Discovering Self and Other: Representations of O'itoman Turks in English Drama (1656-1 792)

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Discovering Self and Other: Representations of O'itoman Turks in English Drama (1656-1 792)

Show simple item record Akalin, Esin 2015-05-26T05:51:28Z 2015-05-26T05:51:28Z 2001
dc.description.abstract Throughout history, culturd encounters between the East and the West have led to attempts to struggle with the relations between Self and Other. It is a cornmonplace that dramatic events such as the fail of Constantinople (renamed Istanbul), the 6rst siege of Vienna in 1529 and the BattIe of Lepanto in 1571 generated a widespread and an ongoing interest in the Ottomans as the West's Other. The presence of the Ottomans in the Mediterranean and the extension of Ottoman ruie over large parts of South-Eastern Europe and North Africa deeply affected Westerners politically and culturally. Renaissance curiosity and anxiety about the Ottoman Turks led to an outpouring of texts conveying ideas and knowledge about the Ottoman Empire (1299-1922)w hose power in the sixteenth and seventeenth centuries extended even as far as the English channel. In the sixteenth century, English dramatists joined most continental artists (literary and visual) in representing the Ottoman Turks on stage through a fascination that oscillated between fear and emulation. My purpose in this thesis is to shed some light on the politics and strategies of European representations by contextualizing and analyzing the practices of representing the Ottoman/Muslim on stage as the West's Other. My premise is that without a histoncal perspective, the meaning of texts written about the Ottomans remains obscure, and their contemporary allusions lost. The thesis focuses on the representations of the Ottoman Turks in seventeenth and eighteenth-century drama, mainiy English. It addresses the relationship between text/history, knowledge/power, Other/Self in order to develop a methodology specific to representations of the Ottoman Turks, a nation usually ignored by such theoretical constructs as Orientalism. And it analyzes the pIays historicaliy and ideologicaily, to reopenfreexamine English understandings of and attitudes towards the Turks. en_US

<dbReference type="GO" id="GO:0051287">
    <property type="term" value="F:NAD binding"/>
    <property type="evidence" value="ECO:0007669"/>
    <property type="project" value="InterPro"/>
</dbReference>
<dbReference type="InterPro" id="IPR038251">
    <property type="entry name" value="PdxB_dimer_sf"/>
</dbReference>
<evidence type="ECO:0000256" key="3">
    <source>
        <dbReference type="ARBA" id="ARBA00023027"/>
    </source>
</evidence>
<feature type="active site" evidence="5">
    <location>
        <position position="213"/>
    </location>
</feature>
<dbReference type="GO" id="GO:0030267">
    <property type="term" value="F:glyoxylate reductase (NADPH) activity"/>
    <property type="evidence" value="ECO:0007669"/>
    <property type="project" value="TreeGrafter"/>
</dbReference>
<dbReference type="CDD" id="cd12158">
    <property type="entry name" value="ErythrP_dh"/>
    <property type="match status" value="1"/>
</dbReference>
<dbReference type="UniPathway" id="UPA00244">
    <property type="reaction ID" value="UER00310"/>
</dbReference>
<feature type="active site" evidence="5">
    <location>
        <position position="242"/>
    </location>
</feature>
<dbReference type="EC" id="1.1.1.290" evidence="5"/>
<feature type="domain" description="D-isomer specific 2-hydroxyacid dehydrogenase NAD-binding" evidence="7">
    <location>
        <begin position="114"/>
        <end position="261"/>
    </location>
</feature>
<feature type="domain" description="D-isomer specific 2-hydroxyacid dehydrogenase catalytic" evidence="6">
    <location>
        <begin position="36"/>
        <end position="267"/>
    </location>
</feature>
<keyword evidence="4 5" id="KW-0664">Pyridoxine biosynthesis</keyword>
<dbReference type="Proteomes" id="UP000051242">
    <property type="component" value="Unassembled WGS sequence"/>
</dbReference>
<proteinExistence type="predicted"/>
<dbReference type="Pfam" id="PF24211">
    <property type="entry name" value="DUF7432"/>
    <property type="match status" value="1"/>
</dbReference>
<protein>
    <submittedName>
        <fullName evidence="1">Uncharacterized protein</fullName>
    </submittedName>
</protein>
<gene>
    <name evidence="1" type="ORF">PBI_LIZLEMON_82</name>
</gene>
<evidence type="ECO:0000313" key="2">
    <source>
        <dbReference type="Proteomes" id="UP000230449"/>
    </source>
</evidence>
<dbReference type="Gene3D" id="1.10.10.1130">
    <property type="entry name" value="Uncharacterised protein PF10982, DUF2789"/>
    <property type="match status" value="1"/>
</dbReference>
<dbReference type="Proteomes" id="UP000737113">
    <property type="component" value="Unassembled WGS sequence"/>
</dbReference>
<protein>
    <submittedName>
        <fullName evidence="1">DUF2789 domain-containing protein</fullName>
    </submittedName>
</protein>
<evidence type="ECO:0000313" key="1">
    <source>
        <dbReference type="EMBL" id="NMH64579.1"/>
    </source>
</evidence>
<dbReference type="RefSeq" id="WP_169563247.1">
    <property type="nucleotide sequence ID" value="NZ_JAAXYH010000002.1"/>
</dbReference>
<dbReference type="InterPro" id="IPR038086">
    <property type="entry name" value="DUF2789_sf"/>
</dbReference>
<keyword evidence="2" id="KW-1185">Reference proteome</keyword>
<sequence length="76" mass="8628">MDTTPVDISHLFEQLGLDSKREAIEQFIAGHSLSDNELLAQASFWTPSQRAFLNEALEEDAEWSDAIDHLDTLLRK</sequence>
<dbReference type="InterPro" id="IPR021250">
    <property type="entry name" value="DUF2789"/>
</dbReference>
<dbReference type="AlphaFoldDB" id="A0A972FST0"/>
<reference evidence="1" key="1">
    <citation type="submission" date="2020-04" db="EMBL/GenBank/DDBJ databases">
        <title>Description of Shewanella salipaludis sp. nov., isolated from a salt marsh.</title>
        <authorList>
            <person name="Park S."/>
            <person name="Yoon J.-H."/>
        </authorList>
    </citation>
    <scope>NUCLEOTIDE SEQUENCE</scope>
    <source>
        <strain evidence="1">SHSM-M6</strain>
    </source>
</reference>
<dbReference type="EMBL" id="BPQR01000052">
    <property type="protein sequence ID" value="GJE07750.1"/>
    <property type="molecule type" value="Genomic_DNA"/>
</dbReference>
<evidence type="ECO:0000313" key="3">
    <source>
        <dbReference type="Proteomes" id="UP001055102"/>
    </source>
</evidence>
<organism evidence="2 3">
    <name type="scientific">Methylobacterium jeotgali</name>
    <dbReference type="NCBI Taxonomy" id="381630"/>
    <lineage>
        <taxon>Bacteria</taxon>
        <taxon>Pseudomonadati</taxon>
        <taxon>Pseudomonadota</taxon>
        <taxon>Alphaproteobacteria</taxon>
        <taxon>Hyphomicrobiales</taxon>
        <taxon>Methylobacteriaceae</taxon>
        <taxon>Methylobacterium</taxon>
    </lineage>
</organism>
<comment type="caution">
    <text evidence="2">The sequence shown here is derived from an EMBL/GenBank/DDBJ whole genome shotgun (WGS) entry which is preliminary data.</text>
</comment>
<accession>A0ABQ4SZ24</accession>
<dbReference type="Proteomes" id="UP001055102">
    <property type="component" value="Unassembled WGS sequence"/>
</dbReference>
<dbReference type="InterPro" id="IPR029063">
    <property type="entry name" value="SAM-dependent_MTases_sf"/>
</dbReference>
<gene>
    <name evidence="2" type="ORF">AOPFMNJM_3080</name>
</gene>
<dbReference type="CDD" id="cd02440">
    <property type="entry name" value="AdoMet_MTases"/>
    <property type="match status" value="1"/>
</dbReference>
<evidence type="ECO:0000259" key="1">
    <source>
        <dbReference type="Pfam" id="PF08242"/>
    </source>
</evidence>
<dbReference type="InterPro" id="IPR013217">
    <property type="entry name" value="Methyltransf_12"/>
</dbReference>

dc.language.iso en en_US
dc.publisher Graduate Centre for Study of Drama University of Toronto en_US
dc.subject O'itoman Turks en_US
dc.subject English drama en_US
dc.title Discovering Self and Other: Representations of O'itoman Turks in English Drama (1656-1 792) en_US
dc.type Thesis en_US

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